Can a ‘Fountain of Youth’ Pill Really Make You Live Longer?
Throughout the years, medical researchers have been obsessed with discovering a ‘miracle’ substance that promises to extend our lives. In the past, certain products have emerged on to the market, only to disappear again amidst concerns about their safety.
Now it seems that scientists may have finally discovered the right formula for boosting longevity. However, the question remains: Just how effective is it really?
Sirtuin 1 – Making Us Live Longer?
Research undertaken at the US National Institute of Health discovered that a protein known as sirtuin 1 (SIRT 1) could unlock the secret to living a longer life. On their tests on mice, they discovered that sirtuin 1 prolonged the life of the rodents and also delayed the onset of age-related conditions.
In addition to this, they found that the mice who had received the substance were slimmer and had better muscular function. They were also far more co-ordinated than the mice who had not received sirtuin 1. Dr Rafael de Cabo, who led the research, believes that these results could be the first step to creating drugs that can help keep people alive for longer, and also younger and healthier too.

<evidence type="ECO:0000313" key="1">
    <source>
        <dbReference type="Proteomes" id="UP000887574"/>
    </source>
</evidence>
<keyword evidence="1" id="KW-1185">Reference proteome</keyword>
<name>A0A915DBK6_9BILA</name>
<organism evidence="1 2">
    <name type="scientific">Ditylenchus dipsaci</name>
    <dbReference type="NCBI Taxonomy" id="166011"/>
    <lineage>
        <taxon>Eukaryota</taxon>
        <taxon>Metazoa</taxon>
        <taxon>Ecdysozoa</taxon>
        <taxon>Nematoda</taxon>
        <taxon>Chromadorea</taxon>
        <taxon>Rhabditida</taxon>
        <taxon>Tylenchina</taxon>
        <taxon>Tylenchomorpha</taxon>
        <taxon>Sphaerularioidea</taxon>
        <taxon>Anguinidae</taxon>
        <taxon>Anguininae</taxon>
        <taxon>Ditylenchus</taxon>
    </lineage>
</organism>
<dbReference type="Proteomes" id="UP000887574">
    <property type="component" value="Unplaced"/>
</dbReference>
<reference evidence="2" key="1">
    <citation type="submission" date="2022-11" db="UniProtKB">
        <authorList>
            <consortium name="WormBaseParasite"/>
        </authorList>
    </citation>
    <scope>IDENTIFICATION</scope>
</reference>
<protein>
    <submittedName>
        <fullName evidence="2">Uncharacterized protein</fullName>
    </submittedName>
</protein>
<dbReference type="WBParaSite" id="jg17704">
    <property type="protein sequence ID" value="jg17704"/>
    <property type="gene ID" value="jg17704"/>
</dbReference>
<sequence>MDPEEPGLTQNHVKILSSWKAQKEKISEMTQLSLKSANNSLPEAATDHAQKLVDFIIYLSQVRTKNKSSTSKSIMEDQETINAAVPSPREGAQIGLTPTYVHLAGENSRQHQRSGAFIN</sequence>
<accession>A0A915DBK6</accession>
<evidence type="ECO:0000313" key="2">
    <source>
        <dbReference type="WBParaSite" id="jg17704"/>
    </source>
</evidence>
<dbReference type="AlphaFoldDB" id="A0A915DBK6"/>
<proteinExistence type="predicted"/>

The scientists discovered that sirtuin 1 and another protein, sirtuin 2, actively helped to boost DNA repair and regulated genes. In addition to making us feel younger, the researchers speculate that this may also help users to avoid heart disease, diabetes and even cancer.
Dr de Cabo comments: ‘It illustrates that we can develop molecules that ameliorate the burden of metabolic and chronic diseases associated with aging.’ However, studies are still in their early stages, and it may be some time before a drug is readily available for use.
Can a Vitamin Pill Boost Longevity?
Many of us believe that by taking regular multivitamins, we’re keeping our bodies healthy and improving our chances of living longer lives. However, according to New York scientists, taking supplements won’t actually make that much of a difference.
The extensive study, which featured 161,808 post-menopausal women aged from 50 to 79, showed that regularly taking vitamin pills had no impact on risk of several cancers; including breast, kidney, stomach, ovarian or lung cancer.
It also found no link between taking vitamins and reducing risk of heart disease. Sylvia Wassertheil-Smoller, professor of epidemiology and population health at the Albert Einstein College of Medicine of Yeshiva University, concluded that: ‘Based on our results, if you fall into the category of the women described here, and you do in fact have an adequate diet, there really is no reason to take a multi-vitamin.’
Extending Your Life the Conventional Way?
Whilst it’s impossible to predict just what ‘fountain of youth’ drugs may be produced in the future, at present, the most reliable way of extending your life is to focus on maintaining a healthy lifestyle. This includes eating sensibly, exercising regularly and avoiding smoking or excessive alcohol